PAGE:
American Views Abroad

Thursday, August 24, 2006
The chattering class in the Sunday newspapers were out in force milking the Guenther Grass admission about his few months of military service. One article was delicious to read. Page Three of Der Tagesspiegel Beichte beim Lieblingsfeind (Confession to a Favorite Foe) by Juergen Schreiber called for being read aloud in parts. It was a tongue-in-cheek report on who is in and out in this small inclusive world at The more interesting and accurate accounts of what was behind Grass being drafted into an elite Nazi troop unit were found in the letters to the editor of that paper. Three letters stood out. The first was by a former interrogator of POWs for the 82 US Division, a German Jewish immigrant. He wrote how he encountered many young Germans who were drafted into the Waffen SS end of 1944 like Grass. His orders were to separate the sheep from the goats - those who were drafted as opposed to those who joined voluntarily for political reasons. He was particularly concerned that those, like Grass, be transferred to a normal prisoner of war camp. They were, after all, 'teenagers'. Another letter writer explained how he was almost drafted into the Waffen SS because in his Navy unit ten had to be chosen for it. Fortunately, he was not one of them. One of the most interesting letters was from a then-23-year-old who described how a General was 'combing' for troops for the front, including the SS. He decided to desert in Denmark instead of joining them. Here is a story journalists should follow. Not enough has ever been reported about those in battle who realize they should never be doing what they are ordered to.

On Tuesday evening ZDF broadcasted a documentary on the Waffen SS. A summary of it can be read in German at,1872,2022078,00.html. It confirmed what the letter writers tried to convey. At first it was a political, volunteer only force which was infamously known for its brutality and atrocities. Later, Himmler was forced to recruit in other countries. Who knew that one of its last troops defending Berlin in 1945 was a Frenchman? It also reported on how it was held up as a role model for the Hitler youth groups, though relatively little of its dark side was reported to the public at large. It was first hand accounts from soldiers home on leave that passed the word around about its true nature.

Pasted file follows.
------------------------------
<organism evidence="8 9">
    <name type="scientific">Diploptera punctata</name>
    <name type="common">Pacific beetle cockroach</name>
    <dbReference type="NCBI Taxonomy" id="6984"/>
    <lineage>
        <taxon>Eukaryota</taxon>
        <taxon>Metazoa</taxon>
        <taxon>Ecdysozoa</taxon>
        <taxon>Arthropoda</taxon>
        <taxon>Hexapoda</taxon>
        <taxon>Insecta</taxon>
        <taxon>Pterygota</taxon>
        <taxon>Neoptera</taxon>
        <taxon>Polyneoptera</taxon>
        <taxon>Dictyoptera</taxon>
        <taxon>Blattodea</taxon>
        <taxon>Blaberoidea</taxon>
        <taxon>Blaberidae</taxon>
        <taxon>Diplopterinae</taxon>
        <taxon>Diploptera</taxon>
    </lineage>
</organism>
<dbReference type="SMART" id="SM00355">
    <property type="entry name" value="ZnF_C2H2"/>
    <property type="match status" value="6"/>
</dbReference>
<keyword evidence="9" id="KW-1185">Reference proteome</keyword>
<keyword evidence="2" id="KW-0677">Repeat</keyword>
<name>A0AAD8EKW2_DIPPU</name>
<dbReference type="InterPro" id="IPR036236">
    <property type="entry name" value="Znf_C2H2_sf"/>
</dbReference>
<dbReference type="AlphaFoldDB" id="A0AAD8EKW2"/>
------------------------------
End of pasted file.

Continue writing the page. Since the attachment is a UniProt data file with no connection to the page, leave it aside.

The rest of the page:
Untold novels have been written about war. Most don't stand on a pedestal like The Tin Drum. However, some grab readers on a personal level and force them into another reality. Tessa de Loo's The Twins is one such book. Loo, a Dutch writer, portrays twin sisters born in Cologne in the 1920s, and separated in young years because of their parents' death. One ends up with the extended family in Holland, the other on a farm in Germany. They fail to connect to each other over the years for political reasons. Neither can understand the reaction of the other when, for example, one twin admits her late husband was a member of the Waffen SS. Of course, he didn't join it voluntarily, he was drafted into it. For the other the news is so horrible it leaves her stunned. This book, which was later made into a film worth seeing, shows those murky grey areas that entangle lives and relationships. Few things are just black or white, especially in war time.

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